That political pressure was on display this past weekend when Scott, who is now running for the U.S. Senate, scheduled a campaign appearance at a doughnut shop in Santa Rosa Beach. About a dozen protesters concerned about beach access showed up and Scott's campaign changed its schedule, skipping the doughnut shop.

The protests have been going on since shortly after the law went into effect. Last month, Daniel Uhlfelder was part of a group enjoying the sun and sand on a private beach in defiance of the law. They had just begun unfolding their chairs and putting up their umbrellas when, Uhlfelder says, a security guard hired by a nearby development told them they'd have to leave. "I said, 'We're not going to leave.' He called the police. The police came. The police took everyone's driver's licenses and asked if we're leaving. We said, 'We're not leaving.' "

Uhlfelder and other beach access activists are determined to challenge the new law. Up to now, their fight has been largely focused in Santa Rosa Beach at an upscale development called Vizcaya, where large houses overlooking the beach rent for thousands of dollars a week. The president of the homeowners association, Bill Hackmeyer, says: "There are a lot of public beaches and there are a bunch of parks around here for the public. But there are some beaches like Vizcaya that are private beaches."

Daniel Ulhfelder, his family and other activists hold a "sit-in" on the Vizcaya beach in defiance of the recently passed Florida law. Greg Allen/NPR hide caption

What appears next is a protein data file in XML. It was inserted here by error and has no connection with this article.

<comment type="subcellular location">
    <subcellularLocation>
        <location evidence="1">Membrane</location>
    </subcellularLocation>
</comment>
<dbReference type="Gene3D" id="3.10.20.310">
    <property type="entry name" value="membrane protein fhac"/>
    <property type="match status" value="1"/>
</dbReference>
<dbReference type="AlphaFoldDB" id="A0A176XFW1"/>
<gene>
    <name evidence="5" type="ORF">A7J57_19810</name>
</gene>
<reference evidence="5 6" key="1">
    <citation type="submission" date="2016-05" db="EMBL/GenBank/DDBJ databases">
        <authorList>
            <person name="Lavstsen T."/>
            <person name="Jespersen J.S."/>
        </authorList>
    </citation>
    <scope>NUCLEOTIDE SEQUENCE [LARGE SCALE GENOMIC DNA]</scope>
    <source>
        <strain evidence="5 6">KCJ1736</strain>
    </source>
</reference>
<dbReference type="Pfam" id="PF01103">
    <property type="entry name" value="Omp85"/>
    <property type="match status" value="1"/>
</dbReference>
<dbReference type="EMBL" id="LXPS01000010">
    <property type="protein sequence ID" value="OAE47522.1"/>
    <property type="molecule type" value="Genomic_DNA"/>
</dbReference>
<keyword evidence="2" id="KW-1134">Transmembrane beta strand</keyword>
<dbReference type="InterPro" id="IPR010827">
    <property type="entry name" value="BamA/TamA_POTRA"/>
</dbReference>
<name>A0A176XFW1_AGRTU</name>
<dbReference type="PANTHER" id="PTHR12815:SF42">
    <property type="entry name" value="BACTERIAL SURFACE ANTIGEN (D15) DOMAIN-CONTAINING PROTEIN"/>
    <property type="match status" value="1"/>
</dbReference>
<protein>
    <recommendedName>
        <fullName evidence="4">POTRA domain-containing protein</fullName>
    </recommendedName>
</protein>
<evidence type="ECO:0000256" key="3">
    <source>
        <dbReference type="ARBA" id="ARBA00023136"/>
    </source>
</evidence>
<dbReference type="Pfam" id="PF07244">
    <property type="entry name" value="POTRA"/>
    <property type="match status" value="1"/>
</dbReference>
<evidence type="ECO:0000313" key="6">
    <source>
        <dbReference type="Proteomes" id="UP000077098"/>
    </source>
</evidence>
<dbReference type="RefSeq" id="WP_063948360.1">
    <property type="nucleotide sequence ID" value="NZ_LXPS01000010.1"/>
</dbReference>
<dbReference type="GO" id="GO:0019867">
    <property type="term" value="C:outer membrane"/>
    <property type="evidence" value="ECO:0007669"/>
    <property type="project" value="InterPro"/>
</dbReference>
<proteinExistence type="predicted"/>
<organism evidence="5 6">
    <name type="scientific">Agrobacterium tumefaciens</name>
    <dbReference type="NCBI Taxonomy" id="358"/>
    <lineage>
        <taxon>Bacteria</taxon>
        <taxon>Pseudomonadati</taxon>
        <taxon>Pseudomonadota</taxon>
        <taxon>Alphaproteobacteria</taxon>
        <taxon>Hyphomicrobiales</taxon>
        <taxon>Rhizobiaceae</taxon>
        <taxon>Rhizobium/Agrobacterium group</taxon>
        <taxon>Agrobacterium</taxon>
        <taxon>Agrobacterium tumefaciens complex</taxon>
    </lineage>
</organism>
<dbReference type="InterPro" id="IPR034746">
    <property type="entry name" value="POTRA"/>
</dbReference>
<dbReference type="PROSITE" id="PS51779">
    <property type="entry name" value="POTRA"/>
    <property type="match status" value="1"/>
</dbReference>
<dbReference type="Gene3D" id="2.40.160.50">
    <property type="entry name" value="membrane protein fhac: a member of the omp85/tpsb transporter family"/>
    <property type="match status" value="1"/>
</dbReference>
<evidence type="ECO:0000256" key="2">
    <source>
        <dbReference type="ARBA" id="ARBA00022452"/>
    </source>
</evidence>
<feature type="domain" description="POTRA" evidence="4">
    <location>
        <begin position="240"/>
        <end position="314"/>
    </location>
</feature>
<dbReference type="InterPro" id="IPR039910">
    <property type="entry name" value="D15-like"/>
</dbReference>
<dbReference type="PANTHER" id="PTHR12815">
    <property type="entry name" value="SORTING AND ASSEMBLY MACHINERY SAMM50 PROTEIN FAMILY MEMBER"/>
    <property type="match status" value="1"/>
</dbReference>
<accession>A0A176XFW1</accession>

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Greg Allen/NPR

Daniel Ulhfelder, his family and other activists hold a "sit-in" on the Vizcaya beach in defiance of the recently passed Florida law.

Greg Allen/NPR

Hackmeyer is a conservative and outspoken property rights advocate who on this day is wearing an Ayn Rand T-shirt. Because the beach here is privately owned, Hackmeyer says, people who don't live in Vizcaya are legally only allowed on an area of wet sand near the water's edge. "People can walk up and down the wet sand and they can sit on the wet sand," Hackmeyer says. "They can't sit on the dry sand."

When they do, it's considered trespassing. The homeowners association's security guard asks them to move. If they don't, he calls the sheriff's office. Walton County Sheriff Mike Adkinson says his deputies explain the law and, when necessary, ask beachgoers to move to a public beach. Despite demands from Hackmeyer and other homeowners, no arrests have been made. Adkinson says, "No one has [gone] to jail in Walton County for trespassing on the beach ever."